11 signs your baby is hungry
Big hugs for new parents. There’s a lot to figure out in the first weeks. Between umbilical cord care and changing a million diapers, you’re also trying to figure out when, how much and how often to feed your new baby.
The answer in the first few weeks is simple, but not easy: feed your baby whenever they seem hungry. What can be hard to figure out is, when is your baby hungry? It seems like they JUST ate, can they be hungry again? Probably yes.
Your baby has some early cues that they’re hungry, some active signs that they want to be fed and ways that they tell you they’ve passed hungry and moved on to HANRGY.*
Early hunger signs for babies
- They stick their tongue out.
- They lick their lips.
- They may open and close their mouth.
- They may start actively sucking on anything near. Which can be really funny if they get a hold of your elbow.
- They have open eyes and active movements instead of seeming snuggly or sleepy.
Active hunger signs for babies
- They’re “rooting”, which looks like turning their head towards a caregiver and searching around with an open mouth. They’re looking for the nipple on a breast, even babies that are formula-fed root around.
- They put their hands in their mouths.
- They fidget around and aren’t calm in your arms, they may try to get themselves into their normal nursing or feeding position.
Signs baby is HANGRY and really needs a feed
- They are fussing and won’t be soothed.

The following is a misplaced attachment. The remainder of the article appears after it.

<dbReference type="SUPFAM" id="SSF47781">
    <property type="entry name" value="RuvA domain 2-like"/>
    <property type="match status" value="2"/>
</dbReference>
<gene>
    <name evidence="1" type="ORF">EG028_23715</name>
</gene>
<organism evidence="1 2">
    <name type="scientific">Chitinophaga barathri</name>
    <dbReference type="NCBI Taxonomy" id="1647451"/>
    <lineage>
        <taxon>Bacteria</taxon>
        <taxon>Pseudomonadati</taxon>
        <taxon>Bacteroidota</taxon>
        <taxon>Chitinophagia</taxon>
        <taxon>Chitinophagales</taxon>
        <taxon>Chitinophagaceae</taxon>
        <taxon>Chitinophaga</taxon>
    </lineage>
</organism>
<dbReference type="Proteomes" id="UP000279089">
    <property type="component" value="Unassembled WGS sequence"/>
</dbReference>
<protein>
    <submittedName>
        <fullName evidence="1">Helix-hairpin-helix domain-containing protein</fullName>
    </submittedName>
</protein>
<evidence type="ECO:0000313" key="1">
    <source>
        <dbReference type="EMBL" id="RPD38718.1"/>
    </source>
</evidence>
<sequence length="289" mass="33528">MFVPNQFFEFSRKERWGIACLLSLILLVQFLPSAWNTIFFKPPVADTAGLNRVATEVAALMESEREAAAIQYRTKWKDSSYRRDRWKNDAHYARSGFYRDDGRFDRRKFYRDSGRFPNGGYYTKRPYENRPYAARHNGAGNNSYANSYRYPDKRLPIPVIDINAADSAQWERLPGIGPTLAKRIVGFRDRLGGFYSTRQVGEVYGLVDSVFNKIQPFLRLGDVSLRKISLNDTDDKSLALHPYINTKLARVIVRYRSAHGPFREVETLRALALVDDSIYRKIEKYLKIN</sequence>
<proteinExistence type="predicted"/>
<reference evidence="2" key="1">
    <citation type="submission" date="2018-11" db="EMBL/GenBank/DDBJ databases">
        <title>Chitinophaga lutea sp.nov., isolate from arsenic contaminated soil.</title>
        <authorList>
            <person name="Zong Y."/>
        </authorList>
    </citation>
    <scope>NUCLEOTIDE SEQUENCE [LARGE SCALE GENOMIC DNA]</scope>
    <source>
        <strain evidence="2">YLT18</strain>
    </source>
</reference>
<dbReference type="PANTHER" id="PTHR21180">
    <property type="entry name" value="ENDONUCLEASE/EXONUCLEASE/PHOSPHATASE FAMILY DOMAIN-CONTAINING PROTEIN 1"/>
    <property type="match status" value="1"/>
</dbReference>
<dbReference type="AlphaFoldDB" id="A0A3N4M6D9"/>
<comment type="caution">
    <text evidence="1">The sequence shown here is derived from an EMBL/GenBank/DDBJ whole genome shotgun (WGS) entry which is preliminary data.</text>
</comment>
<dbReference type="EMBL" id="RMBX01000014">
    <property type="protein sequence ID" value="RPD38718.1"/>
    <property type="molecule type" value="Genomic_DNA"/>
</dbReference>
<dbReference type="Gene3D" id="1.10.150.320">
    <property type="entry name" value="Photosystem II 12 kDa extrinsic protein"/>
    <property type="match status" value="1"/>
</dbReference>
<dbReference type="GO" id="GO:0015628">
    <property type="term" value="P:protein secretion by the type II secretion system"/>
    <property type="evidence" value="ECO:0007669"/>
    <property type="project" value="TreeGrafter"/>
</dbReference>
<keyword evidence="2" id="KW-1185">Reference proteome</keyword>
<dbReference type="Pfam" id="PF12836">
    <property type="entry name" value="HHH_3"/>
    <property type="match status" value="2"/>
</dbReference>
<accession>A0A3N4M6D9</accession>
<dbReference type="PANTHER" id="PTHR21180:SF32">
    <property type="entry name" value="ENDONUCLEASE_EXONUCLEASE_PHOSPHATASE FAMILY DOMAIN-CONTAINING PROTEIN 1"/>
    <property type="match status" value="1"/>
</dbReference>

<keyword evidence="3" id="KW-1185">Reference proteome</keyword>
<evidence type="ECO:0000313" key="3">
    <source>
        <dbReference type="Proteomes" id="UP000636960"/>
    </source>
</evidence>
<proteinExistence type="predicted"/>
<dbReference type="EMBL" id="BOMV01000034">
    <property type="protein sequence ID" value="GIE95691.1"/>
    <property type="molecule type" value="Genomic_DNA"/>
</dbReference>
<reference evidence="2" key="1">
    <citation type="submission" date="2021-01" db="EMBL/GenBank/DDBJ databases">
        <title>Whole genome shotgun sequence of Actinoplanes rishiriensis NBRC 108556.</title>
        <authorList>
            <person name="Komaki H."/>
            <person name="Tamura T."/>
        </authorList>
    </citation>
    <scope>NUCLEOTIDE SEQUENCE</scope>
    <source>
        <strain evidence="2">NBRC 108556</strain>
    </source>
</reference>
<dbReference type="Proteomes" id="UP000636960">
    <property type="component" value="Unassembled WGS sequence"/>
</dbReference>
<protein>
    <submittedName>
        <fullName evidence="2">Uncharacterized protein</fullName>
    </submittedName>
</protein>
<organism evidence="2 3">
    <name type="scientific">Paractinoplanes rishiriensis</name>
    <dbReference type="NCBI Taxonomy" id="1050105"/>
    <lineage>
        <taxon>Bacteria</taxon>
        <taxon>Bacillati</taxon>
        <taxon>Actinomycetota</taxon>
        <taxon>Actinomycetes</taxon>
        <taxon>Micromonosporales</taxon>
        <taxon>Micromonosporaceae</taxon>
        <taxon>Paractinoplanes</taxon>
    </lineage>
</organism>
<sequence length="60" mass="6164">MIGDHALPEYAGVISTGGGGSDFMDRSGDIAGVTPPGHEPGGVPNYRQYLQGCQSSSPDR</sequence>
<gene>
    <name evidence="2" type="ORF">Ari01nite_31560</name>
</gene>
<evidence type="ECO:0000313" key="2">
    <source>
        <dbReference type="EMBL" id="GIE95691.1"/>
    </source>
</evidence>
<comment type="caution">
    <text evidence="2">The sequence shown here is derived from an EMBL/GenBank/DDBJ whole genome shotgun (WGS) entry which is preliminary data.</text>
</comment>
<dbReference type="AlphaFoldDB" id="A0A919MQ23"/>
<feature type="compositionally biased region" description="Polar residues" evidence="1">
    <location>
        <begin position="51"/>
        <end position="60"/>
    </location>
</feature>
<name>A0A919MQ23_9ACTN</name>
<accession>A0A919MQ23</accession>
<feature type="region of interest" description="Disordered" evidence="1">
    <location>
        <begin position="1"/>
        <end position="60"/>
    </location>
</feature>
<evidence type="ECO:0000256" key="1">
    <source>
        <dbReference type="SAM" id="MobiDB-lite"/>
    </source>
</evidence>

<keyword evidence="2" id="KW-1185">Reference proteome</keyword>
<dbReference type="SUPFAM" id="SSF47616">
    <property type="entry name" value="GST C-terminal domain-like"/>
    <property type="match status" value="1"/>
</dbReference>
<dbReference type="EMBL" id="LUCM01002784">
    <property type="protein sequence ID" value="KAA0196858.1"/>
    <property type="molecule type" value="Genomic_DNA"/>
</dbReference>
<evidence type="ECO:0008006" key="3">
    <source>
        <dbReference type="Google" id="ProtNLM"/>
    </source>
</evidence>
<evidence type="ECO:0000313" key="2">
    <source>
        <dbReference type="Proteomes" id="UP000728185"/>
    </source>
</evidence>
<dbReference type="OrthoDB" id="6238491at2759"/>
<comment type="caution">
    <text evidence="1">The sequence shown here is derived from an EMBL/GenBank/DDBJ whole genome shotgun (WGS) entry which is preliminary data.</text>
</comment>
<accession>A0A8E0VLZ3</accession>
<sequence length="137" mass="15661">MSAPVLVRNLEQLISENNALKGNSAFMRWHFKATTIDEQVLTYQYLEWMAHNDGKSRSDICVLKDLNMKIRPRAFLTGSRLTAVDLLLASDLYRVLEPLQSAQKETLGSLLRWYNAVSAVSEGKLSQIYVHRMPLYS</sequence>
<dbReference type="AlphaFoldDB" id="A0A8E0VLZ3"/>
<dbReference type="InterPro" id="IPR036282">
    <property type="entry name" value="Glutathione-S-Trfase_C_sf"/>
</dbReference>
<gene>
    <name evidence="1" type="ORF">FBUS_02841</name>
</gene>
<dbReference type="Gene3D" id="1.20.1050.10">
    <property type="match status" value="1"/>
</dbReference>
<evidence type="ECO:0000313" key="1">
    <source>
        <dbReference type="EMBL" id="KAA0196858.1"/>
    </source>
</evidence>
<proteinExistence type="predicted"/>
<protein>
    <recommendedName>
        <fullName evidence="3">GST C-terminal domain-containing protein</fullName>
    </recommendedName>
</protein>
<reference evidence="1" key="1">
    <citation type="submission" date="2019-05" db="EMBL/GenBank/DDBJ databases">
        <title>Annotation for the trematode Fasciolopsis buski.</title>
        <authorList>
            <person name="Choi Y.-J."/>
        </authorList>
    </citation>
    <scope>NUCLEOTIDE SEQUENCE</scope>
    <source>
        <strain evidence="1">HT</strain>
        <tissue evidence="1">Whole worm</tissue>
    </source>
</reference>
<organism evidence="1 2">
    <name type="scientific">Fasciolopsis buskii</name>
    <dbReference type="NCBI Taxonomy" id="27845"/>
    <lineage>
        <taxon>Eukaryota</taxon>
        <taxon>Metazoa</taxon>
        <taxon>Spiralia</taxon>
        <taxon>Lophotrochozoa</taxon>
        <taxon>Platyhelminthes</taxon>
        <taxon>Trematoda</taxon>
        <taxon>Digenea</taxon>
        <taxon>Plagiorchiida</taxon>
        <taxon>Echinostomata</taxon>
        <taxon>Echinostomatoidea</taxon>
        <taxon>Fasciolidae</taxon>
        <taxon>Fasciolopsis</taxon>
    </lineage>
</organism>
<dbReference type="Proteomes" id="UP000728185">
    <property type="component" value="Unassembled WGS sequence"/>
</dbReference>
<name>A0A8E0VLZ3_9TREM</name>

- They make frantic random arm or body movements.
- They turn red and cry!
Babies are much easier to feed in their early hunger stages. So if you can, learn what those early cues look like for your baby and, when in doubt, just offer the bottle or breast. If they’re not hungry, they won’t eat. New babies eat at least every 2-3 hours in the early months.
By the time kiddos are in hangry-mode it can be hard to get them latched on the breast or focused on the bottle. If you do get to that stage, calm your baby then feed them.
How to calm your baby when they are hungry
- Movement: rocking, swaying or bouncing your baby.
- Calming noise: gentle shushing, or soft words are good here.
- Sensory inputs: skin-to-skin contact, gentle back pats or rubs.
- Co-regulation: The calmer you are, the calmer baby can be. Try relaxing your body and taking slow, deep breaths while you hold your baby.
- Some combination of all these things!
When you think about learning your baby’s hunger cues, be gentle with yourself. You and your baby are learning to communicate with each other and nobody just “gets” it right away.
Also, we’ll be honest here, a lot of those early baby cues can look just like all the other cute and funny stuff babies do in the early days. Don’t feel bad if you get to that hangry phase, you’re not failing your kiddo, you’re learning together.
If you have concerns about your baby’s feeding, what’s normal when it comes to hunger frequency and whether you need to be concerned. Come chat with us. We’re here 24/7 with an empathetic ear for anyone learning alongside their new kiddo.
*that’s hungry-angry. You know that feeling when you hate the whole world but then you have a snack and things feel a whole lot better. That’s hangry.